CEDAR FALLS — Mason Neisen was prepped and primed for his second career start as Northern Iowa’s center in advance of the Panthers’ season-opener last month at Iowa State.
Then, four days before the game Neisen broke his left hand in a drill during practice.
With his left hand wrapped like a club, Neisen made a game effort against the Cyclones. But upon film review, Neisen reaffirmed his suspicions.
“We felt it would be better to give me time to heal up,” Neisen said. “There were limitations. A big part of playing center is using your off hand for other stuff as you get your (snapping) hand up to block. I couldn’t use my left hand quite as effectively as normal.”
After talking to UNI’s coaching staff, Neisen missed the next game against Southern Utah, which then led into a bye week.
With two weeks rest, the Denver native was back at center with a better idea how to play with his temporary club hand.
“I think it did make me a lot better player in the sense of making sure my footwork was better,” Neisen said. “Coach Clanton (offensive line coach Ryan) is always saying you can block better if your feet are in the right position than you can by reaching. So, I’ve gotten better with my feet and knowing where I need to be and being in the right place.”
UNI head coach Mark Farley appreciates that Neisen has fought through the injury and gotten better.
“It hurt him and it hurt us when we played him like that those first couple of games. To his credit, he was doing the best he could,” Farley said. “Now without it (the club), he is a better football player.
“For us to get better, he is one guy that needs to continue getting better.”
Neisen has showed steady growth the last two weeks after the club came off.
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“He is more like himself and what we expected of him,” Farley added. “I think he got better last weekend, and I think he will continue to get better as long as he stays healthy.”
Neisen was a critical part of UNI’s first 200-yard rushing game against South Dakota last Saturday and has been part of a unit that has allowed just 17 sacks in seven games.
He says for he and his teammates to get where they want to be, that rushing game needs to continue progressing.
“That opens up everything,” Neisen said. “Coach Mahaffey (offensive coordinator Ryan) and Clanton say if you can run the ball you can do a lot of things, opens up a lot of facets of our game that we like to get to.”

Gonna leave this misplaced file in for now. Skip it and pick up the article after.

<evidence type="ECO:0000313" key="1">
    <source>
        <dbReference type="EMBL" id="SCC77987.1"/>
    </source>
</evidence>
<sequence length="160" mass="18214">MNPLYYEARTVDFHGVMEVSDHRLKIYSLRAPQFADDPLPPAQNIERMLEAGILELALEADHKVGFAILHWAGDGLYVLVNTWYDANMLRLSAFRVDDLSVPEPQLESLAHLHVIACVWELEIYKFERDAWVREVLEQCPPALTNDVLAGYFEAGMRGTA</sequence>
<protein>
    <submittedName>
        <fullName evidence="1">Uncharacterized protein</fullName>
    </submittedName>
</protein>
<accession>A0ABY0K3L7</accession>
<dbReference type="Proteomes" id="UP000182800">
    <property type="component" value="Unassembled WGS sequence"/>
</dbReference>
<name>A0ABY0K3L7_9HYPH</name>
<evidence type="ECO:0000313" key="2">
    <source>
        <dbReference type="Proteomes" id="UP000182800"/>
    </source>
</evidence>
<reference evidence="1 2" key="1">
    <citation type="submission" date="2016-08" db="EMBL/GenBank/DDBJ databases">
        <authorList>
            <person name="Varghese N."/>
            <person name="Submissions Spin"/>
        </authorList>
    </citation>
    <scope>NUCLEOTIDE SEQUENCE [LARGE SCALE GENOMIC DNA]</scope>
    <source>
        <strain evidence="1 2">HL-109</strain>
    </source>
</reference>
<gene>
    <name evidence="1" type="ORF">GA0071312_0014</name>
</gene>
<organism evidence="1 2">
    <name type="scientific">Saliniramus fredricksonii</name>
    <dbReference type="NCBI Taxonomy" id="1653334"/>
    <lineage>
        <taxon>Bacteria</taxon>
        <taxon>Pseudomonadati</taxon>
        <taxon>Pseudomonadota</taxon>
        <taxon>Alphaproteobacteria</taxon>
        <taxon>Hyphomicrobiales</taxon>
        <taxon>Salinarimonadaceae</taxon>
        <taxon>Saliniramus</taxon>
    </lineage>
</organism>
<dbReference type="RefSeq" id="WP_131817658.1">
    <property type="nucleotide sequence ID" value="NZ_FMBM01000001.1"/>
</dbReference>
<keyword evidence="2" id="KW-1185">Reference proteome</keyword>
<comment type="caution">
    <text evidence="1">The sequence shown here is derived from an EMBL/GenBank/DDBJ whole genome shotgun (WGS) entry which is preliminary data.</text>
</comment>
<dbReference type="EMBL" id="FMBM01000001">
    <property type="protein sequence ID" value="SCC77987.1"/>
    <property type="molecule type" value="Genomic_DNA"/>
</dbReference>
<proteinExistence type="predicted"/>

A two-time all-state right tackle at Denver, Neisen was an anchor on a team that rushed for 11,653 yards in his three seasons as a starter and reached either the 1A or A state semifinals all three seasons.
As a redshirt freshman, he played guard. Prior to the spring practice, UNI coaches asked him if he had ever played center.
“They asked if I’d like to try it and I’ve been a center ever since,” Neisen said.
Neisen has taken his share of lumps while transitioning from a 6-foot-3, 340-pound small school tackle to a 6-3, 317-pound college center.
“I was heavier in high school, but my body composition is much better now,” Neisen said. “Jed Smith (UNI strength and conditioning coordinator) has honest discussions with us to change our habits in order to be the best football players we can be.”
And those lumps Neisen has taken?
“Two come to mind,” he laughed. “My freshman season in practice I was playing guard and was pulling on a play. Jared Farley filled the hole and knocked me on my butt. I was like, ‘So this is how it is going to be.’
“And the other, actually, was against Missouri State last year. I was run blocking and they were slanting down toward me and I got hit pretty good. It was a nice reminder you can always get better.”
Neisen gets another crack at Missouri State this Saturday when the Panthers travel to Springfield, Mo., to play the Bears.